By the years, and with the increase of blogs and online stores, marketing strategies have also changed. The best-selling strategy is to adapt to the market, shaking things up and stepping into the now.
The attention of industrialists in the early 1900s was based on mass consumption, a greater quantity of products in the shortest possible time without any personalization. Frederick Winslow Taylor and Henry Ford, both living in the second half of the nineteenth century and in the early twentieth century, developed two methods that revolutionized production.
In 1911, Taylor published The principles of scientific management, in which he identified the best, most efficient and least expensive method to produce any good.
Two years later, Henry Ford introduced a revolutionary novelty in his Detroit automobile factory: the assembly-line that allowed to reduce the production times of cars and their unit cost.
These two theories allowed a huge production, able to satisfy the new mass market. Thus we passed from the slow handicraft productions to the industrial ones that are at the base of today’s lifestyle and the consequent consumerism.
Nowadays, industrial strategies don’t focus anymore on the quantity but they pay more attention to the customers offering customized products and experiences both in physical stores and online stores.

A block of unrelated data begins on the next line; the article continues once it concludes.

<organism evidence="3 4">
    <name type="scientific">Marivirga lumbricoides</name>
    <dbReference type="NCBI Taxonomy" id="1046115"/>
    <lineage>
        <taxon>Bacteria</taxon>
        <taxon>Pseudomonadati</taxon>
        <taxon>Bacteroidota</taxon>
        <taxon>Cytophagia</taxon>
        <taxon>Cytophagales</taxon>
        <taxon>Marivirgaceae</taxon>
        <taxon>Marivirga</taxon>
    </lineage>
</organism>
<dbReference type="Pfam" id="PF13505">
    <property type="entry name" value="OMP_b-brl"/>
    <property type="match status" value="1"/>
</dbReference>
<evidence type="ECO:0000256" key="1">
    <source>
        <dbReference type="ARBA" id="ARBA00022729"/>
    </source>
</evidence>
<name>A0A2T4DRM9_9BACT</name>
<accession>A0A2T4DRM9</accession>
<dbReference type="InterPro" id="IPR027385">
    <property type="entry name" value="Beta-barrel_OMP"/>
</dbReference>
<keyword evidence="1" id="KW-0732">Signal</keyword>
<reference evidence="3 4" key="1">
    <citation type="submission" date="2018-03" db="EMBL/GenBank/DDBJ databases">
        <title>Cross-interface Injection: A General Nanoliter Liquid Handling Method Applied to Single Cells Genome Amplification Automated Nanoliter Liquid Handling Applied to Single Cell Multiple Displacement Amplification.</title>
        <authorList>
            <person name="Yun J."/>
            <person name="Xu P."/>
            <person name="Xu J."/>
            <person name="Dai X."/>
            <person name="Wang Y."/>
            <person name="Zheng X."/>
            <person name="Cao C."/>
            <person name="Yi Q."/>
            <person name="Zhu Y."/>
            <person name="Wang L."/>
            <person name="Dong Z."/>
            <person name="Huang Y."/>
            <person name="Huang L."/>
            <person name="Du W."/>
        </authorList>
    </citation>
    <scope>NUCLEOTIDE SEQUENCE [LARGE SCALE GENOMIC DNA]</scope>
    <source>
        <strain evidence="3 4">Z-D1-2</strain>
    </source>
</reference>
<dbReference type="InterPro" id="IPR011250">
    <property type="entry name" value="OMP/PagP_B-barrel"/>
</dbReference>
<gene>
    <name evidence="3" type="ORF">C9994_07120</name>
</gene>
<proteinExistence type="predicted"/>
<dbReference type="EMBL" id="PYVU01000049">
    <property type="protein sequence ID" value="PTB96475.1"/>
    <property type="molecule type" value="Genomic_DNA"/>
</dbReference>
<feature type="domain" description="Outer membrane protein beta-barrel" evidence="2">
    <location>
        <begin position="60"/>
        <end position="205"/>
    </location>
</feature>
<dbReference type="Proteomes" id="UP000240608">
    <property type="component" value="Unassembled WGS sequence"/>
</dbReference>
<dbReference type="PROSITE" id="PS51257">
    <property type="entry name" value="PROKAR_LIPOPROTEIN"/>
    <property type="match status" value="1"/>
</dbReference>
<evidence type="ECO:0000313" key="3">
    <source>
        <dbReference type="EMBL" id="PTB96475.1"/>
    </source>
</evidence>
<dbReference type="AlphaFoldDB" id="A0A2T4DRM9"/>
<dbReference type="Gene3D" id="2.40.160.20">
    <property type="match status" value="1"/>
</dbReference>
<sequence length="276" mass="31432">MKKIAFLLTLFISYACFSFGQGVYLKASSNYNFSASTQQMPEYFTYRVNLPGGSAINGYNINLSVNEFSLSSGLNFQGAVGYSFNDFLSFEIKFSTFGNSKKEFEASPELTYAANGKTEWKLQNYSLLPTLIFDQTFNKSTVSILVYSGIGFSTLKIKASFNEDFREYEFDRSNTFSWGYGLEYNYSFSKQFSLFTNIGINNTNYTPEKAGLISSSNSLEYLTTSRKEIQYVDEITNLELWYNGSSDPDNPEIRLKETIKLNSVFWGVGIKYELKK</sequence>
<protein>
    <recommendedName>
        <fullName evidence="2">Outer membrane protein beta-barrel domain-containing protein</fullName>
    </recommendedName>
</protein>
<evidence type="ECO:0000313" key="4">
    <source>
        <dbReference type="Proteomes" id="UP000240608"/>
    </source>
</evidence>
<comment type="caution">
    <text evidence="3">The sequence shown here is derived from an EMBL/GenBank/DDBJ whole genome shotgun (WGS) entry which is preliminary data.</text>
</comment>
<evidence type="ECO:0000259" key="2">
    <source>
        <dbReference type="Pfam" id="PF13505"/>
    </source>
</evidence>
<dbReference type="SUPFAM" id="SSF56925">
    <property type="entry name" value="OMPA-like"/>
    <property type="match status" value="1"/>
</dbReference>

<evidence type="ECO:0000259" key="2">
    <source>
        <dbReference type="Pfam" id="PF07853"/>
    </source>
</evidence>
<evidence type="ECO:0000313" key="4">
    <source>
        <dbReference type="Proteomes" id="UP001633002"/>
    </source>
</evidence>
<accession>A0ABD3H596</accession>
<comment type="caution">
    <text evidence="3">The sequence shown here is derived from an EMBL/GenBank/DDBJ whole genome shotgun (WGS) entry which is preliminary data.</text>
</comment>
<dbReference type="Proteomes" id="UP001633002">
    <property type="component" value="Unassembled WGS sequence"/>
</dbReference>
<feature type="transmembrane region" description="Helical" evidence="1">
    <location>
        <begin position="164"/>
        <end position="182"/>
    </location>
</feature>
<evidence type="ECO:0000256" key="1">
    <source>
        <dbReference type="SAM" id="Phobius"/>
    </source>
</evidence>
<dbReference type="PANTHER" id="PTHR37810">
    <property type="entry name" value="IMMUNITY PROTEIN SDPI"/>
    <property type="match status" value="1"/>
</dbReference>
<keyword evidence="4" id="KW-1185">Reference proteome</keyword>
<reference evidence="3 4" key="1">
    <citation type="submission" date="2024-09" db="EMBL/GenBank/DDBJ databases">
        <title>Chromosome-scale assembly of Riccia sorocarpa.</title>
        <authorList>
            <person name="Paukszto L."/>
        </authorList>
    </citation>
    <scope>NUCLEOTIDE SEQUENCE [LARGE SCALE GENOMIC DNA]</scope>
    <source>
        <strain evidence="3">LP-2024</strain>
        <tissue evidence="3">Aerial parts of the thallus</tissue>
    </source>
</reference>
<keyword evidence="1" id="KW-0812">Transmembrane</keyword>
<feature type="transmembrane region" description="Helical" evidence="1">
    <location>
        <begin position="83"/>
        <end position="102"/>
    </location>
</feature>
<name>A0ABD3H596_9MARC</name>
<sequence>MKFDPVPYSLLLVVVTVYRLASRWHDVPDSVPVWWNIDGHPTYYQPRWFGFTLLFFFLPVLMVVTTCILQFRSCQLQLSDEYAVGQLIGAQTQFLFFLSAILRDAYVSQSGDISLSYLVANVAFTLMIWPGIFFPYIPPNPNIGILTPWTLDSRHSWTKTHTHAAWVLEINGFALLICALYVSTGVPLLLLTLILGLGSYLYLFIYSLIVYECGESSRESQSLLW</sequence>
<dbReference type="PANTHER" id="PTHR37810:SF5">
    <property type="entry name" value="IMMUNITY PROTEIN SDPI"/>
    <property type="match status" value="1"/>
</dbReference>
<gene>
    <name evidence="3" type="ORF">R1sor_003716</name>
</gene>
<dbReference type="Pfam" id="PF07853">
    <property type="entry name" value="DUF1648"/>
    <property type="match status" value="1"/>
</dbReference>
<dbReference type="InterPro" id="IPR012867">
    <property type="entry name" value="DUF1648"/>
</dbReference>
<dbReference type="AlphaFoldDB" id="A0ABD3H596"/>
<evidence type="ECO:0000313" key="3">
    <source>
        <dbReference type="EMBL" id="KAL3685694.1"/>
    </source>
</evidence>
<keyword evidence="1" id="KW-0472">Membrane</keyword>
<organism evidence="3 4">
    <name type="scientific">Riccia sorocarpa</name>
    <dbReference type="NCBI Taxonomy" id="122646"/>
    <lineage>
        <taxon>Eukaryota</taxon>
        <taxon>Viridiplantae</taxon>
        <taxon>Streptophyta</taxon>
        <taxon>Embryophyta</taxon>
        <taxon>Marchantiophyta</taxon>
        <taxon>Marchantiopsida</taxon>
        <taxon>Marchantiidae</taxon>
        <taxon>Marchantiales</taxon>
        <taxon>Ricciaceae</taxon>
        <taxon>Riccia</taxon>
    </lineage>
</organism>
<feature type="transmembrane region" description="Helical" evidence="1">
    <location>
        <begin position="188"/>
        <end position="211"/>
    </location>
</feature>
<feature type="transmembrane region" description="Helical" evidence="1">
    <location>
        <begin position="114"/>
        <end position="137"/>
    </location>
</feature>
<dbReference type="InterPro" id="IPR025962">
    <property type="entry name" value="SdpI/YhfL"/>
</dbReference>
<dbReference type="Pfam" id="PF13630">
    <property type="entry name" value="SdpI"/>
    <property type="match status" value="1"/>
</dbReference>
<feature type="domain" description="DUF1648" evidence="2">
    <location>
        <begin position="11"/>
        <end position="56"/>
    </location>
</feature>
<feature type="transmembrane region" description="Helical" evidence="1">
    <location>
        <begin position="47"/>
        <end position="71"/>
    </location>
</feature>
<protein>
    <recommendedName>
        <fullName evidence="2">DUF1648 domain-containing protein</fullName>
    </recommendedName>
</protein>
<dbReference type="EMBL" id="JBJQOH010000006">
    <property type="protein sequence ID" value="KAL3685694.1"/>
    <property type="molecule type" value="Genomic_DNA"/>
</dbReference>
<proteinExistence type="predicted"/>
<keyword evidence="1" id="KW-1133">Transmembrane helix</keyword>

In particular, the latest strategies have focused on how to improve the online customer experience because not being in a physical store it is not possible to monitor the behavior of the potential buyer and have a physical human contact to prevent the customer from leaving dissatisfied.
From newsletters to error messages when uploading a page it is essential to never let the customer feel alone and to capture his attention visually with simple and clear colors, images and texts.
So, welcome to the fabulous world of the microcopy where nothing is left to chance.
What is microcopy?
According to Kinneret Yifrah, the leading microcopy (UX writing) expert in Israel, the definition of microcopy is:
“The words or phrases in the user interface which are directly related to the actions a user takes:
- The motivation before the action;
- Instructions that accompany the action;
- The feedback after the user has taken the action”.
Microcopy is designed to help your users, as it allows you to reach out to them before they even realize they need that extra assistance. It alleviates concerns, directs them to products and services they need, and makes them see that you are looking out for them.
Microcopy is a very important concept to design an interface in order to improve the user experience. In fact, it should create a positive experience and engage the user by reducing the gap between the machine and human.
In addition, microcopy should also minimize possible points of friction with users. Small words well thought out and designed to appear at the right time and at the right time to make the whole process more fluid.
What should a good microcopy do?
Effective microcopy must provide clarity, direction and instruction, it must confirm and provide reassurance for user expectations and decisions.